Vietnam ponders hybrid car tax shift

September 08, 2022 | 12:01
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A lower tax on hybrid cars should be calculated carefully when it comes to contributing to environmental protection, instead of benefiting only a few automobile manufacturers.

While hybrid electric vehicles (HEV) and plug-in alternatives (PHEV) are becoming trendy, the efficiency and contribution to environmental protection are not yet clear.

Vietnam ponders hybrid car tax shift
Vietnam ponders hybrid car tax shift - illustration photo

Truong Van Tien, living in Hanoi’s Cau Giay district, has used a Toyota Corolla Cross 1.8HV for more than a year. However, he feels the hybrid car has not helped to save as much petrol as expected. “The hybrid contributes to saving 20-25 per cent of petrol costs, instead of the 50-60 per cent as implied by the manufacturer,” he said.

Tien travels around 100km every day from Cau Giay district to Hoa Lac Hi-Tech Park for work, and goes to his hometown at the weekends. It costs Tien about $350 per month with his previous car, but he now saves around $90 a month.

Hybrid vehicles are of greater interest this year in the context of high gas prices. However, emission mitigation depends on users’ driving habits. Fossil fuel-powered vehicles often combust about 6-6.5 litres per 100km on expressways, and around seven litres in cities and towns, while hybrid figures are 4.5 and five litres, respectively.

Last week, the Vietnam Automobile Manufacturers’ Association (VAMA) wrote to the government proposing lowering the excise tax and registration fee on HEVs and PHEVs. The proposal is aimed at encouraging residents to use hybrid vehicles rather than fossil fuel-powered cars to protect the environment.

Vietnam’s traffic infrastructure is assessed as practical for the development of hybrid vehicles which are able to run in a long haul and emit a low volume of carbon dioxide, while charging stations do not require much investment, according to the VAMA.

In March, the National Assembly enacted a cut to the excise tax on electric vehicles with fewer than nine seats to 3 per cent from 15 per cent. After March 2027, the vehicles will be subject to an 11 per cent excise tax.

Hybrid vehicles are yet to be entitled to such a reduction but are subject to the excise tax of 15 per cent and registration fees of 10-12 per cent. The VAMA said that if hybrid vehicles are entitled to a lower excise tax and registration fee, their prices would be revised down, attracting customers and stimulating firms to invest in hybrid cars and charging stations.

Vu Tan Cong, deputy director of Vietnam Automobile Industry and Trade Consulting Co., Ltd., said it is necessary to carefully calculate the fuel efficiency of hybrid vehicles before issuing any new policy. “We should do a survey on fuel efficiency and emission reduction of hybrid cars based on responses of users or research, which will be the basis for policy-makers to make decisions,” emphasised Cong.

Based on the flexibility between conventional internal combustion engine systems and electric propulsion, they save costs on gasoline without plugging into any electrical outlets, according to Cong, noting, “Electric cars are facing more challenges with charging. With the lower tax like the proposal of the VAMA, at the same selling prices, vehicles that are much more attractive and convenient than electric cars will kill Vietnam’s fledgling electric car manufacturing industry, in spite of still emitting some carbon dioxide.”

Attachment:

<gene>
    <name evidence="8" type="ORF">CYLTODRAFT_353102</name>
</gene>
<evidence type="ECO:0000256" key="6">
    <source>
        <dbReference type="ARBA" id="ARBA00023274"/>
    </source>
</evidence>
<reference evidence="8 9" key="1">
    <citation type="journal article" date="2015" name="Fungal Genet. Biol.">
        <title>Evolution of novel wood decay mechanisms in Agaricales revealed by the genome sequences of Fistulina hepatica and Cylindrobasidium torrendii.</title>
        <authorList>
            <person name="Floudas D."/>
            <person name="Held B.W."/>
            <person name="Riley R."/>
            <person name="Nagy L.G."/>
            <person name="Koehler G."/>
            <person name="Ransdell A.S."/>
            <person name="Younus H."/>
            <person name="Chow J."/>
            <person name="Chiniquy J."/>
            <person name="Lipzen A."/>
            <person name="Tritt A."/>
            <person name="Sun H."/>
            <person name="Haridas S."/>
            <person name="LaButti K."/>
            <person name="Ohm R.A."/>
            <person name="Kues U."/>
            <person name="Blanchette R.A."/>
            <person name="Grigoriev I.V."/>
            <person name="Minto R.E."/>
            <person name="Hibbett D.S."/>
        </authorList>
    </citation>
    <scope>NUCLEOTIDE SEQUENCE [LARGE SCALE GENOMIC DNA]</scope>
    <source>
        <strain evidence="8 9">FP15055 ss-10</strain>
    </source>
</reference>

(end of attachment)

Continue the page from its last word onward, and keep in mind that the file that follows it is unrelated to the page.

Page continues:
Current hybrid models in Vietnam’s market include Toyota’s Cross 1.8HV, which costs around $41,000, Corolla Altis 1.8HEV at $37,000, and Camry 2.5HV at $63,000. Their fuel consumption figures are about 4.4, 4.6, and six litres per 100km respectively, according to the manufacturer.

In the premier segment, some HEV and PHEV Lexus and Volvo models have joined the market with very high engine capacity and fuel consumption at about 6-7 litres per 100km.

Toyota unit Hino Motors, which has a Vietnamese arm, in August admitted that the company had falsified emissions data for 20 years.

According to Nikkei Asia, Hino Motors falsified testing data for its light-duty trucks as well as emissions tests on large vehicles. The company admitted it had not tested the emission levels of its Hino Dutro light truck engines at least twice, as regulations require, despite submitting documents to authorities that it had done so.

The situation came to light, the company said, after authorities conducted an on-site inspection in early August in relation to the previous cases of data fraud.

Approximately 76,000 Hino Dutro trucks have been sold since 2019. This brings the total number of vehicles involved in data fraud to 640,000, including those disclosed previously. With shipments suspended, the company will also halt about 60 per cent of domestic production.

The truck maker had announced in March that four engine types tested since late 2016 had irregularities in their claimed emissions and fuel efficiency. The report concluded that at least one of the emission-related frauds dated back to 2003 when new emission regulations took effect. The number of vehicles that will be recalled is likely to increase from the original 47,000 to 67,000.

Toyota president Akio Toyoda said, “It is extremely regrettable, both as the parent company of Hino and as a shareholder, that the company has once again suffered a significant erosion of the expectations and trust of its stakeholders as a result of the revelation of new irregularities.”

Hino Motors Vietnam was founded in 1996 and was established through Vinamotor and Japan’s Sumitomo Corporation. Its Vietnamese head office is in Hanoi’s Hoang Mai district.

By Minh Vu

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